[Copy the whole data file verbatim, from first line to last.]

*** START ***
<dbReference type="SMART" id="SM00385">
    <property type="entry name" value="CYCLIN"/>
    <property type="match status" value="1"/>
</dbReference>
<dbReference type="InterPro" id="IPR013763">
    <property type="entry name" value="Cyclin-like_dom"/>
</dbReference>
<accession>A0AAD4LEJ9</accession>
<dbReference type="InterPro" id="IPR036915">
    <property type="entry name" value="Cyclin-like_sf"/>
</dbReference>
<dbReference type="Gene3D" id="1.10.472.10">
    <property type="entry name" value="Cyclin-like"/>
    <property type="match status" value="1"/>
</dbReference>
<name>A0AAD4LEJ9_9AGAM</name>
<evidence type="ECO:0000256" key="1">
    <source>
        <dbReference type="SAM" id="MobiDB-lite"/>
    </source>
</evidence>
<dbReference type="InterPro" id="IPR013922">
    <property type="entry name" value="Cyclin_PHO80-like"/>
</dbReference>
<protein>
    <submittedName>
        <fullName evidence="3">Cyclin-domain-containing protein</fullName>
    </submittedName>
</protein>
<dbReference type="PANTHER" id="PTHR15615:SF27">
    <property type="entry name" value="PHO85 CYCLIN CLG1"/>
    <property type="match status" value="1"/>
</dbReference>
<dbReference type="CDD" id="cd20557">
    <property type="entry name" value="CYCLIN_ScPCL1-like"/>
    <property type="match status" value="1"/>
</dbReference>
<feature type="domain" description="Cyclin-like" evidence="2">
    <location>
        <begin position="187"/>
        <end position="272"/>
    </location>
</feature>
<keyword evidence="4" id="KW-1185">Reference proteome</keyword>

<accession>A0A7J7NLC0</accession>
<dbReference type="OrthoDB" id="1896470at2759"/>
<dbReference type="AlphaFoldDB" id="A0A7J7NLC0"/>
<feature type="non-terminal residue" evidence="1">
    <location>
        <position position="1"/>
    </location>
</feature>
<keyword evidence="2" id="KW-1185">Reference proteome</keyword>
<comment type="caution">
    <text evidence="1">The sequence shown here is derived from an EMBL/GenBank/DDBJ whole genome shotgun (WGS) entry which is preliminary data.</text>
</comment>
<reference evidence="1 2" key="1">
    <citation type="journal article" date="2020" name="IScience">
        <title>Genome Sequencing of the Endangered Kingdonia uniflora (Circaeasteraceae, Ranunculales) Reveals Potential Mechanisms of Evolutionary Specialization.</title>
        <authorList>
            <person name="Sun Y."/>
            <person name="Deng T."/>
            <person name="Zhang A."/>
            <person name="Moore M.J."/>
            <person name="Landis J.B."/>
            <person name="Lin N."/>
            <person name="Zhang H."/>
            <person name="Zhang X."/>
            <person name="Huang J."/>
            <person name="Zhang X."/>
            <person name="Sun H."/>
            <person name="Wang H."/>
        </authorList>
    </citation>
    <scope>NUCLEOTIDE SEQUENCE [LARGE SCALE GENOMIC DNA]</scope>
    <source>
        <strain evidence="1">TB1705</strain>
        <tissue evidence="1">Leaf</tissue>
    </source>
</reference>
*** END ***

<dbReference type="SMART" id="SM00385">
    <property type="entry name" value="CYCLIN"/>
    <property type="match status" value="1"/>
</dbReference>
<dbReference type="InterPro" id="IPR013763">
    <property type="entry name" value="Cyclin-like_dom"/>
</dbReference>
<accession>A0AAD4LEJ9</accession>
<dbReference type="InterPro" id="IPR036915">
    <property type="entry name" value="Cyclin-like_sf"/>
</dbReference>
<dbReference type="Gene3D" id="1.10.472.10">
    <property type="entry name" value="Cyclin-like"/>
    <property type="match status" value="1"/>
</dbReference>
<name>A0AAD4LEJ9_9AGAM</name>
<evidence type="ECO:0000256" key="1">
    <source>
        <dbReference type="SAM" id="MobiDB-lite"/>
    </source>
</evidence>
<dbReference type="InterPro" id="IPR013922">
    <property type="entry name" value="Cyclin_PHO80-like"/>
</dbReference>
<protein>
    <submittedName>
        <fullName evidence="3">Cyclin-domain-containing protein</fullName>
    </submittedName>
</protein>
<dbReference type="PANTHER" id="PTHR15615:SF27">
    <property type="entry name" value="PHO85 CYCLIN CLG1"/>
    <property type="match status" value="1"/>
</dbReference>
<dbReference type="CDD" id="cd20557">
    <property type="entry name" value="CYCLIN_ScPCL1-like"/>
    <property type="match status" value="1"/>
</dbReference>
<feature type="domain" description="Cyclin-like" evidence="2">
    <location>
        <begin position="187"/>
        <end position="272"/>
    </location>
</feature>
<keyword evidence="4" id="KW-1185">Reference proteome</keyword>

<accession>A0A7J7NLC0</accession>
<dbReference type="OrthoDB" id="1896470at2759"/>
<dbReference type="AlphaFoldDB" id="A0A7J7NLC0"/>
<feature type="non-terminal residue" evidence="1">
    <location>
        <position position="1"/>
    </location>
</feature>
<keyword evidence="2" id="KW-1185">Reference proteome</keyword>
<comment type="caution">
    <text evidence="1">The sequence shown here is derived from an EMBL/GenBank/DDBJ whole genome shotgun (WGS) entry which is preliminary data.</text>
</comment>
<reference evidence="1 2" key="1">
    <citation type="journal article" date="2020" name="IScience">
        <title>Genome Sequencing of the Endangered Kingdonia uniflora (Circaeasteraceae, Ranunculales) Reveals Potential Mechanisms of Evolutionary Specialization.</title>
        <authorList>
            <person name="Sun Y."/>
            <person name="Deng T."/>
            <person name="Zhang A."/>
            <person name="Moore M.J."/>
            <person name="Landis J.B."/>
            <person name="Lin N."/>
            <person name="Zhang H."/>
            <person name="Zhang X."/>
            <person name="Huang J."/>
            <person name="Zhang X."/>
            <person name="Sun H."/>
            <person name="Wang H."/>
        </authorList>
    </citation>
    <scope>NUCLEOTIDE SEQUENCE [LARGE SCALE GENOMIC DNA]</scope>
    <source>
        <strain evidence="1">TB1705</strain>
        <tissue evidence="1">Leaf</tissue>
    </source>
</reference>